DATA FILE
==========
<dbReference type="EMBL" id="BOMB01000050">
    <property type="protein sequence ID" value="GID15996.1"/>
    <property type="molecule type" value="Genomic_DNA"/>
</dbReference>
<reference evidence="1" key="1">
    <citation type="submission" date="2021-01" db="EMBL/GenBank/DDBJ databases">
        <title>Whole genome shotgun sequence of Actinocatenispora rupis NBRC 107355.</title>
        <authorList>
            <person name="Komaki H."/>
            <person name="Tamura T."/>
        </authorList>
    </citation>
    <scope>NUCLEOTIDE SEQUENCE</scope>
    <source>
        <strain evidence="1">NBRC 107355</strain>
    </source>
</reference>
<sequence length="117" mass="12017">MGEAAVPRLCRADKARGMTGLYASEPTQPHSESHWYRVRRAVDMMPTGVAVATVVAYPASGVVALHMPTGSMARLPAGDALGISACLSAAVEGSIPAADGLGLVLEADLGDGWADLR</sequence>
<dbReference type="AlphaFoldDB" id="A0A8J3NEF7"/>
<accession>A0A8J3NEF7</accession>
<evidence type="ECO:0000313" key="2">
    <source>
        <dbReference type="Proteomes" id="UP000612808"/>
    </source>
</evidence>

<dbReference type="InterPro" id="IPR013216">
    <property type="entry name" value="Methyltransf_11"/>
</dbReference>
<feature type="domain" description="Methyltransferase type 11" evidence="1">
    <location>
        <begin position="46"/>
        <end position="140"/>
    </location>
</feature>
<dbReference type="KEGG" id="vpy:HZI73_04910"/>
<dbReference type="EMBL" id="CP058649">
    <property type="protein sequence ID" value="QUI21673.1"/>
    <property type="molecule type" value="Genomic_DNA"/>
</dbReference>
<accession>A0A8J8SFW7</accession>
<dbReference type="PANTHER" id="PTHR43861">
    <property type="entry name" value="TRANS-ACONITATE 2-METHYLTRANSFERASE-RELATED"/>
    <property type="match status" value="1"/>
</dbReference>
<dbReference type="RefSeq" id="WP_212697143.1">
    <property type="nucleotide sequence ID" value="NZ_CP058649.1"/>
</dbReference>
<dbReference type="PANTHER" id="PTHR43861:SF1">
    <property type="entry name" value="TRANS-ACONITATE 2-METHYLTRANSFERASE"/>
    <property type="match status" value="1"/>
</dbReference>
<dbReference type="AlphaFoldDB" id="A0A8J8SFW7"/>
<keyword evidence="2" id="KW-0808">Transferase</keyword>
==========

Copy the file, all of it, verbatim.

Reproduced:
<dbReference type="EMBL" id="BOMB01000050">
    <property type="protein sequence ID" value="GID15996.1"/>
    <property type="molecule type" value="Genomic_DNA"/>
</dbReference>
<reference evidence="1" key="1">
    <citation type="submission" date="2021-01" db="EMBL/GenBank/DDBJ databases">
        <title>Whole genome shotgun sequence of Actinocatenispora rupis NBRC 107355.</title>
        <authorList>
            <person name="Komaki H."/>
            <person name="Tamura T."/>
        </authorList>
    </citation>
    <scope>NUCLEOTIDE SEQUENCE</scope>
    <source>
        <strain evidence="1">NBRC 107355</strain>
    </source>
</reference>
<sequence length="117" mass="12017">MGEAAVPRLCRADKARGMTGLYASEPTQPHSESHWYRVRRAVDMMPTGVAVATVVAYPASGVVALHMPTGSMARLPAGDALGISACLSAAVEGSIPAADGLGLVLEADLGDGWADLR</sequence>
<dbReference type="AlphaFoldDB" id="A0A8J3NEF7"/>
<accession>A0A8J3NEF7</accession>
<evidence type="ECO:0000313" key="2">
    <source>
        <dbReference type="Proteomes" id="UP000612808"/>
    </source>
</evidence>

<dbReference type="InterPro" id="IPR013216">
    <property type="entry name" value="Methyltransf_11"/>
</dbReference>
<feature type="domain" description="Methyltransferase type 11" evidence="1">
    <location>
        <begin position="46"/>
        <end position="140"/>
    </location>
</feature>
<dbReference type="KEGG" id="vpy:HZI73_04910"/>
<dbReference type="EMBL" id="CP058649">
    <property type="protein sequence ID" value="QUI21673.1"/>
    <property type="molecule type" value="Genomic_DNA"/>
</dbReference>
<accession>A0A8J8SFW7</accession>
<dbReference type="PANTHER" id="PTHR43861">
    <property type="entry name" value="TRANS-ACONITATE 2-METHYLTRANSFERASE-RELATED"/>
    <property type="match status" value="1"/>
</dbReference>
<dbReference type="RefSeq" id="WP_212697143.1">
    <property type="nucleotide sequence ID" value="NZ_CP058649.1"/>
</dbReference>
<dbReference type="PANTHER" id="PTHR43861:SF1">
    <property type="entry name" value="TRANS-ACONITATE 2-METHYLTRANSFERASE"/>
    <property type="match status" value="1"/>
</dbReference>
<dbReference type="AlphaFoldDB" id="A0A8J8SFW7"/>
<keyword evidence="2" id="KW-0808">Transferase</keyword>